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Environmental fate & pathways

Biodegradation in water and sediment: simulation tests

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Description of key information

The test substance rapidly disappears from surface waters with half-lives of maximum 11.1 days whereas the maximum half-life in sediments was determined to be 21 days (under anaerobic conditions). In the presence of sediments the 14C-labeled test substance migrated to the non-extractable fraction of the sediment. The parent compound disappeared in the process of an OECD 309 study completely while several metabolites were detected. The mineralization of the test substance was determined to be low under the conditions of both studies with maximum values of 5.7% in an OECD 308 study and 25.5% in an OECD 309 study (both values based on the production of 14CO2).

Key value for chemical safety assessment

Half-life in freshwater:
11.1 d
at the temperature of:
20 °C
Half-life in freshwater sediment:
21 d
at the temperature of:
20 °C

Additional information

The biodegradability and the transformation potential of the 14C-labeled test substance was investigated in a GLP guideline study according to OECD 309 (Aerobic Mineralization in Surface Water-Simulation Biodegradation Test). The test was conducted using surface waters collected from two locations: Love Point Lake (Kent Island, Maryland, USA) and Choptank River (Denton, Maryland, USA). After a test duration of 92 days a half-life of 7.3 days was recorded for samples from the river system whereas the DT50 for samples from the lake system was 11.1 days. The degree of production of 14CO2 was 25.5% in the river system samples and 18.1% in the lake system samples after 92 days of exposure. Radio chromatography analysis of ethyl acetate extracts resulted in a similar disappearance pattern of the parent test substance from both tested surface waters. The disappearance of the parent test material was associated with the appearance of several metabolites throughout the study.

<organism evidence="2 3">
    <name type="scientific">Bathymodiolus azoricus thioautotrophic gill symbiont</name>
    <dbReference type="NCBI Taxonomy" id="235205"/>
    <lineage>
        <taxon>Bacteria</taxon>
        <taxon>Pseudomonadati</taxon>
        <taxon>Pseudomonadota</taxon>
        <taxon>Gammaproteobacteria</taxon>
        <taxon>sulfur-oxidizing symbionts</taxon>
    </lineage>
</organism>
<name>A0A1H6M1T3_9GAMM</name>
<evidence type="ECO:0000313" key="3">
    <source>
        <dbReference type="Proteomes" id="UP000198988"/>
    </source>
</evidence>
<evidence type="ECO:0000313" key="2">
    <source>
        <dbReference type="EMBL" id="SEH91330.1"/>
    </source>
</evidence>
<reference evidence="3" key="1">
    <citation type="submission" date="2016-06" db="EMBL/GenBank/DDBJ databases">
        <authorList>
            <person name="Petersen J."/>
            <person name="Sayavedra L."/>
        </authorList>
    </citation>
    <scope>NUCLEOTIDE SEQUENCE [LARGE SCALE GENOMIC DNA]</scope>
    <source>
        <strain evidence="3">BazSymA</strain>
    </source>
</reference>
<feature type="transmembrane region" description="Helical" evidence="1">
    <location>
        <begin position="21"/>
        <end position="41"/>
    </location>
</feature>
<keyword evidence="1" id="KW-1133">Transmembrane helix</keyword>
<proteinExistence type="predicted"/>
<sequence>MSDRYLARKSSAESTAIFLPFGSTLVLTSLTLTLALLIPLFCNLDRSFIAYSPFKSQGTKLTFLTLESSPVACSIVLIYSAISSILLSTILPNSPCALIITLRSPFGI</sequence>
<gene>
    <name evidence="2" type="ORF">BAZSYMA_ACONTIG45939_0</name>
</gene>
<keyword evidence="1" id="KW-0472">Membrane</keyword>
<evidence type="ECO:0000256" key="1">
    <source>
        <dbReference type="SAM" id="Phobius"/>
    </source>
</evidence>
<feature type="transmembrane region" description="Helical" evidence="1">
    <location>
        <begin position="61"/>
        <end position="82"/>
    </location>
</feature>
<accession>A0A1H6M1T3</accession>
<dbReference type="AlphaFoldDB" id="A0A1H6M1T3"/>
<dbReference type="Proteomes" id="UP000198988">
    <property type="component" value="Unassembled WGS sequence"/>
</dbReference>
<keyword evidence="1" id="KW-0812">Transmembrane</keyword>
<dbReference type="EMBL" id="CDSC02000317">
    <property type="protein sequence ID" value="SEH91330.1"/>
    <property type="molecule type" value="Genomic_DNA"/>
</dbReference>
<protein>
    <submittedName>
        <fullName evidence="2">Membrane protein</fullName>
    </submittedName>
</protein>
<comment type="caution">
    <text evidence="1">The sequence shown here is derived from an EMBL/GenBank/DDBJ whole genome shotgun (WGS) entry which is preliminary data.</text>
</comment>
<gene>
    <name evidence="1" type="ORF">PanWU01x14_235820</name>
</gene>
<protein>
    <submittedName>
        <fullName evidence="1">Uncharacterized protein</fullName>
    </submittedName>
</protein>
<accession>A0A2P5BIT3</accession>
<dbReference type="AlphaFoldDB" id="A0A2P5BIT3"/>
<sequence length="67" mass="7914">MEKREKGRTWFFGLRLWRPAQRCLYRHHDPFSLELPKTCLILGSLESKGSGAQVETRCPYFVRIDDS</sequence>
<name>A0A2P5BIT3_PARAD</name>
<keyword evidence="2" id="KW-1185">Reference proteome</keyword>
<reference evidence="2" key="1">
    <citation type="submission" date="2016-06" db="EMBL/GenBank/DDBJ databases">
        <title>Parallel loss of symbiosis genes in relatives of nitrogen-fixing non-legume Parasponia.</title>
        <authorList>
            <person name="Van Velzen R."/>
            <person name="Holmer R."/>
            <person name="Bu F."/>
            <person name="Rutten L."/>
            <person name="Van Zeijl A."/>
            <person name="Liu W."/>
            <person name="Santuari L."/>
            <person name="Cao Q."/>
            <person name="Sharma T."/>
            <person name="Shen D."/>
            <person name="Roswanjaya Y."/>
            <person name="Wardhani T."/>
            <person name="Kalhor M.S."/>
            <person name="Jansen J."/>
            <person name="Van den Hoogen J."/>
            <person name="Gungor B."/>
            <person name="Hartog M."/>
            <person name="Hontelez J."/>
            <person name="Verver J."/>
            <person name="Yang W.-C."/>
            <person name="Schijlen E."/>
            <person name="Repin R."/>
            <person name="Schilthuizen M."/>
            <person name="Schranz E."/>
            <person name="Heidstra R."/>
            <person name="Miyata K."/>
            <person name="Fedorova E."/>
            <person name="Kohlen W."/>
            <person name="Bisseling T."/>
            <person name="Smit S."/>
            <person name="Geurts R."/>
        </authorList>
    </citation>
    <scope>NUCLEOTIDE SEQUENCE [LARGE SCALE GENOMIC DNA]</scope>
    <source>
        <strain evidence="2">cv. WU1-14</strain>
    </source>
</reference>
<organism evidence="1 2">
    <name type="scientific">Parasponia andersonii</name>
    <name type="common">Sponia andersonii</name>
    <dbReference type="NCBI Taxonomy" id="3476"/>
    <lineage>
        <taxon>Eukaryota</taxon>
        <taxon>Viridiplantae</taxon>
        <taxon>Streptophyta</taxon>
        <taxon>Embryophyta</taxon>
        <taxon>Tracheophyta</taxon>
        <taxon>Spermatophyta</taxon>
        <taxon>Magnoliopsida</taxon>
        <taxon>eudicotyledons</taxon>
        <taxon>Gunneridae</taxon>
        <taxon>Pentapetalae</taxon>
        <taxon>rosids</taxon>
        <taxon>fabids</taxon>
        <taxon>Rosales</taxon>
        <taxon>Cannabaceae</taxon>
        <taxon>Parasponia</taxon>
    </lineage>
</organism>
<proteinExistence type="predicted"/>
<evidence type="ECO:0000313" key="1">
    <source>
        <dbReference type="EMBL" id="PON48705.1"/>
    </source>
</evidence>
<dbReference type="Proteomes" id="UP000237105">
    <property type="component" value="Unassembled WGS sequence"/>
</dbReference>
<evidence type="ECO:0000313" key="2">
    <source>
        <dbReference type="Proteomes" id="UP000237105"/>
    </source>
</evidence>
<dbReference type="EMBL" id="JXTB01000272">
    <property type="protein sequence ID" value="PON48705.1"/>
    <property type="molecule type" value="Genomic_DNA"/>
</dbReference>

Furthermore, the distribution and transformation of the 14C-labeled test substance was studied in a GLP OECD 308 test using aerobic and anaerobic sediments obtained from the same locations as in the OECD 309 study. In both systems a radioactivity shift from the water layer to the non-extractable fraction of the sediments was demonstrated. After a test duration of 100 days 69.3 and 90.2% of the applied radioactivity was detected in the non-extractable fraction of the aerobic samples taken from both systems. In the water layer only 6.1 and 11.7% were detected. The half-lives of the test substance under aerobic conditions ranged from 3.1 to 5.8 days and from 5 to 28.9 days under anaerobic conditions, respectively. The total amount of applied radioactivity transformed into 14CO2 in aerobic test systems after 100 days of incubation was 2.8% in the aerobic Love Point Lake test systems and 5.7% in the aerobic Choptank River system. Sterile aerobic samples of the lake and river systems revealed a similar distribution. In the anaerobic samples the production of CO2 and volatile organic gases was < 1% for both lake and river systems.

Both tests demonstrate that the test substance rapidly disappears from surface waters with half-lives of maximum 11.1 days whereas the maximum half-life in sediments was determined to be 21 days (under anaerobic conditions). In the presence of sediments the radioactivity migrates to the non-extractable fraction of the sediment. The parent compound disappeared in the process of the OECD 309 study completely while several metabolites were detected.The mineralization of the test substance was determined to be low under the conditions of both studies.